The syroco monk lux clock arrived today, as did the pair of Yankee # 1 bar screws… I am still waiting on a stylized cat Bosse corkscrew, but given it is making its trek from Austria, it could take a little while longer.

worth the drive

The other day I was offered two "iron corckscrews" via email. I opened the attached photos, and was quite intrigued with one of the pieces. But, for some reason, it just didn’t look right. I grabbed Don’s book, then Ferd’s, then Bert’s…the helix simply didn’t match up. I forwarded the email to Don, and he verified my suspicions…the helix should be less bladed and more wire like (the picture with the greenish background is what the person sent)

I called the seller and talked with him about it. We discussed his asking price, and I figured it would be worth it to drive over and check it out. And, I am glad I did. the photo that made the corkscrew look like it was bladed was merely due to dust and poor lighting.

The helix is indeed quite right–sharp even (ouch)–and the piece is marked J. PLANT.

Unless someone offers some healthy tradebait, this may make the best 6 of the year! An awesome corkscrew!

offers at 4 in the morning

So, I get up this morning, pour myself some coffee, and check email before I start getting back to dissertating. And, there it was a corkscrew (actually two) being offered to me. This cat sent the pictures at 4:12 this morning–now, I am an early riser, but that is crazy!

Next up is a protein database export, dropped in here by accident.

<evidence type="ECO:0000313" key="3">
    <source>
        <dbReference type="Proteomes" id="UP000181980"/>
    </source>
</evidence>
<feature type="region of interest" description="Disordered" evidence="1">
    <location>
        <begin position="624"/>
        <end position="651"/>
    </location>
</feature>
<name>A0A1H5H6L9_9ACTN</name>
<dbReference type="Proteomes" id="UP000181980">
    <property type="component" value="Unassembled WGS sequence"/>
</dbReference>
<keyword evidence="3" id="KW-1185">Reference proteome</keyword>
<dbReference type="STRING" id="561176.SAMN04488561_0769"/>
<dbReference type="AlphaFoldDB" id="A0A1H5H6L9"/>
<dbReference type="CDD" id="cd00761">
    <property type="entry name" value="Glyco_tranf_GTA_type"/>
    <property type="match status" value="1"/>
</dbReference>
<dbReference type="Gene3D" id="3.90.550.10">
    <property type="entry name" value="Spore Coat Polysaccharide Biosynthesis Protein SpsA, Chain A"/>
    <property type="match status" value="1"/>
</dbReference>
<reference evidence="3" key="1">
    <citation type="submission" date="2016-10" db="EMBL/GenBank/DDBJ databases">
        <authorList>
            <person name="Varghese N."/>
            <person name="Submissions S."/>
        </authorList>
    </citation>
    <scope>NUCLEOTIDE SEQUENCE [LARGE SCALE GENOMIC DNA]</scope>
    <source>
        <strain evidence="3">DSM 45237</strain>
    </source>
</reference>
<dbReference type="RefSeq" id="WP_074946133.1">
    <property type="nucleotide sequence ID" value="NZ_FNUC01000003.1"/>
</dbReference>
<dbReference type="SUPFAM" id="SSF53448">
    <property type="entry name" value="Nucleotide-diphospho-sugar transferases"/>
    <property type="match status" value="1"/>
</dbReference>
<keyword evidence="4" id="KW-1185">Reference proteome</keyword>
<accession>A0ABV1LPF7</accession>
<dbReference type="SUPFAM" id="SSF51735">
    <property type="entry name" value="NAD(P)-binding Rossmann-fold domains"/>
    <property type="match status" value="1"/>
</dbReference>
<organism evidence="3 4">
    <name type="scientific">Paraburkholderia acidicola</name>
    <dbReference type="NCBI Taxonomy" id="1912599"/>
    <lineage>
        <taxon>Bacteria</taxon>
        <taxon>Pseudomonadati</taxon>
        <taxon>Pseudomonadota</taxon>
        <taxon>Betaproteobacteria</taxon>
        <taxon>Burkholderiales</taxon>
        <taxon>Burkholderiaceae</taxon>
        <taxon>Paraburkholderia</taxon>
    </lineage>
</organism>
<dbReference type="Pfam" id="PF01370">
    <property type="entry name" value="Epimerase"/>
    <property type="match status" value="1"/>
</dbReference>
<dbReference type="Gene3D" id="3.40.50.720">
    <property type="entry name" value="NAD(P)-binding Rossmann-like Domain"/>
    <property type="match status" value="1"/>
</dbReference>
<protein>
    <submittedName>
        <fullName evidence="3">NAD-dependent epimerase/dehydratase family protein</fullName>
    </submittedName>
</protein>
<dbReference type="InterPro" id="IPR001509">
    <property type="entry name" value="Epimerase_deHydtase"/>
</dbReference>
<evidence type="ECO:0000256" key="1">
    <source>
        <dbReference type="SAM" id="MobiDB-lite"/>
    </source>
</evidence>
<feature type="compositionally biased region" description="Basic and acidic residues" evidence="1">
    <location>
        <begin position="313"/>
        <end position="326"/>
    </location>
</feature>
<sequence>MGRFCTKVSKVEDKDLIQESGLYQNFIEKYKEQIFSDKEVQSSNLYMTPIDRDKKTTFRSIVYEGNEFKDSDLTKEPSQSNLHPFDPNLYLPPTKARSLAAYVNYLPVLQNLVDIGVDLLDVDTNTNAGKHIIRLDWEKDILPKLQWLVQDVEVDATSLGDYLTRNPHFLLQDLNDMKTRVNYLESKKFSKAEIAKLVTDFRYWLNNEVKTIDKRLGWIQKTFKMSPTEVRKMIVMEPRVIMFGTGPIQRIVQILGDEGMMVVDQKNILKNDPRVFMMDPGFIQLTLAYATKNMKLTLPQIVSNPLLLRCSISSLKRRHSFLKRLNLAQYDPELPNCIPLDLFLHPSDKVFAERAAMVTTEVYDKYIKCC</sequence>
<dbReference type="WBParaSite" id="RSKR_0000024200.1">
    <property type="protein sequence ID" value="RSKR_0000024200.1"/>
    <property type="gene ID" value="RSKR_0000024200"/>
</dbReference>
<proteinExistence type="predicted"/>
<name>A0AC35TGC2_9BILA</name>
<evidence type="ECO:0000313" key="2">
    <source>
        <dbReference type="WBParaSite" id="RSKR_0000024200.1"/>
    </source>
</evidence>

That said, a deal has already been worked out and the corkscrew pictured below will be awaiting my arrival. An interesting piece for a very very fair price!

a great gallery show!

last night was the gallery opening, and a good time was had by all. A few pieces sold, and it was fun answering the visitors questions. 25 of the corkscrews will be left at the gallery for the next couple of weeks, and I am bringing a few home with me–hopefully to use as tradebait with the small gathering of corkscrew folk who will be staying with us for Brimfield.

I did manage to pick up a syroco monk clock online, and he will also be placed into the trade pile as soon as he arrives.

The lovely bride just hopped on the boat to head back to the mainland, and I will head home myself tomorrow. Maybe I can hit a couple of antique shops along the way down!